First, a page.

TrueCar is trying to take comparison shopping for an automobile to a new level. Instead of going down to area dealerships and kicking tires, since Jan. 1 Yahoo! Autos’ search, powered by TrueCar, lets you find the best local price with a click of the mouse. I looked at a no-frills Ford Fiesta and discovered that it’s $12,578 at one outlet 45 miles away and $13,483 at another, only 18 miles away. I think it’s probably worth the drive to save almost $1,000, don’t you?


One big advantage is that you don't go into the dealership with your hat in your hands, wondering what you're going to pay for the car. You walk in with a guaranteed, no-haggle price. If the sight of a car salesman agitates that pit in your stomach, maybe TrueCar is for you. The way it works is that the deal is for a model and trim level, not for a specific car with an advertised vehicle identification number.


It works for used cars, too, but in this case it’s a bit more like using Craigslist. I searched for used BMW 3-Series cars, and the service brought up a bunch of them, such as a 2002 325xi with 113,000 miles for $9,774 (11 miles away), or a 2009 328i with 19,000 miles for $28,700 (also 11 miles away, but in the other direction).


Of course, you can also shop at the TrueCar site, too. And the company's data powers a bunch of other auto search functions, including the "Build and Buy" service at watchdog Consumer Reports. TrueCar is growing quickly, and recently raised $200 million. The Yahoo! Autos deal is bringing in $150 million over three years. The company, headed by Scott Painter (pictured right), makes money by signing up dealerships, which pay it $299 for a completed transaction and $399 for used vehicles.


TrueCar, which works with more than 5,000 franchises in 49 states, took part in 250,000 auto sales in 2011 (350,000 since it was founded in 2005). It had a hand in 2 percent of sales in the nearly 13-million-car auto market in the U.S. last year. The company claims it has saved people $1 billion so far, with the average consumer saving $4,154 off the car’s suggested retail price (MSRP).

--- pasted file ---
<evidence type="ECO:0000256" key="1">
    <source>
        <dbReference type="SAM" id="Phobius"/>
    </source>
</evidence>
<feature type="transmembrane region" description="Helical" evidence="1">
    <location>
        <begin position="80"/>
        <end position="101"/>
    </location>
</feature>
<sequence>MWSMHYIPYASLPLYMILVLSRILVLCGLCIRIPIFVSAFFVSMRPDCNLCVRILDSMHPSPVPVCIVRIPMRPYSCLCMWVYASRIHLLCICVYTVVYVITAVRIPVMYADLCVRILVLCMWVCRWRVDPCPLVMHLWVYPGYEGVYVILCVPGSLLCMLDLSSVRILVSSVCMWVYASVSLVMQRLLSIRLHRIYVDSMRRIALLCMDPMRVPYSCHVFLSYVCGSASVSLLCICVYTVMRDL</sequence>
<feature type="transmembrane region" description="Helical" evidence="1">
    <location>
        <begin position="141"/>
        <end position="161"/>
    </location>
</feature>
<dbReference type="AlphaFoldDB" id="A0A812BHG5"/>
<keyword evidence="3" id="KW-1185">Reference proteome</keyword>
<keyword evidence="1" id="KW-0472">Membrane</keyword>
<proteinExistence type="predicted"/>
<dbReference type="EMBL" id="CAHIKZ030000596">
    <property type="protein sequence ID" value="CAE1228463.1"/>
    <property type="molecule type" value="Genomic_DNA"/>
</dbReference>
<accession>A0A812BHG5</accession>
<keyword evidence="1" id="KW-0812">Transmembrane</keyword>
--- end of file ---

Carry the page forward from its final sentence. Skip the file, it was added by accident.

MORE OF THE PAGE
This is a smart business idea, and potentially very good for budget-conscious car shoppers. But all is not well in the TrueCar universe.


According to Automotive News, regulators in three states — Colorado, Wisconsin and Virginia — have alerted participating dealers that this business model may run afoul of the law. In three other states — Kansas, Ohio and all-important California — dealer groups are telling the same thing to their members. TrueCar itself says it has heard from regulators in six states.


TrueCar’s bargain shopping is handy for consumers, but a lot of dealers are upset. Colorado officials, acting on a complaint from the local dealers’ trade group, are after TrueCar for not listing those vehicle identification (VIN) numbers of cars for sale, using too-small type for disclaimers, and listing prices that don’t include handling and delivery. The state also objects to the company’s use of the word “invoice” (meaning the price dealers reportedly paid for the car) in advertising.


Honda is in a dispute with TrueCar over invoice pricing, too. In some cases, Hondas are advertised at below-invoice prices on the site, and that’s led the automaker to threaten to withhold local marketing payments (which can range up to $600 per car). Honda, obviously, thinks it’s injurious to the brand when cars are advertised at sub-invoice prices. The price I was quoted for that intro-level Ford Fiesta, $12,578, is less than the $12,788 invoice price, too.


TrueCar says all the noise from regulators — who so far are just conducting inquiries, and haven’t issued fines, enjoined the company from doing business, or filed lawsuits — is par for the course.


“Price is what matters in today’s market,” CEO Painter told me in an interview. “We believe in transparency, and some dealers are upset — they oppose transparency and oppose change. But the industry has reached a real inflexion point in how cars are sold.”


In fact, Painter disputes that the invoice price actually has much to do with dealer cost. “It’s a number that the industry publishes so you think it's cost,” he said. “There are many levels of profitability below the invoice price.” According to TrueCar, 24 percent of all cars in the U.S. were sold under the invoice price last year, and a whopping 15 percent were sold below actual dealer cost. “Being in the new car business is a lot tougher than most people think,” said Painter. “The average dealer is making less than $1,000 per car.”


Painter says American Honda may not want its customers to know that it sells cars below invoice, “but in fact it does.”


TrueCar issued a statement saying it is “addressing technical and procedural questions raised by regulators who may not know what to make of our service.”


None of this should prevent consumers from using Yahoo! Autos or TrueCar itself to find the best possible local car deal. The state laws that TrueCar is accused of violating tend to favor dealers, not car buyers. In many cases, dealers — who have a lot of clout in state legislatures, because they’re the biggest generator of state sales tax — would rather you not know how much they paid for a car, or where you might go to get it cheaper.


People do need to be protected from predatory practices and, Lord knows, car buyers have been subjected to enough of ‘em over the years. If it comes to that, TrueCar will have its day in court. Meanwhile, for the wonky among you, Painter goes into great detail in this video about how his company crunches numbers:



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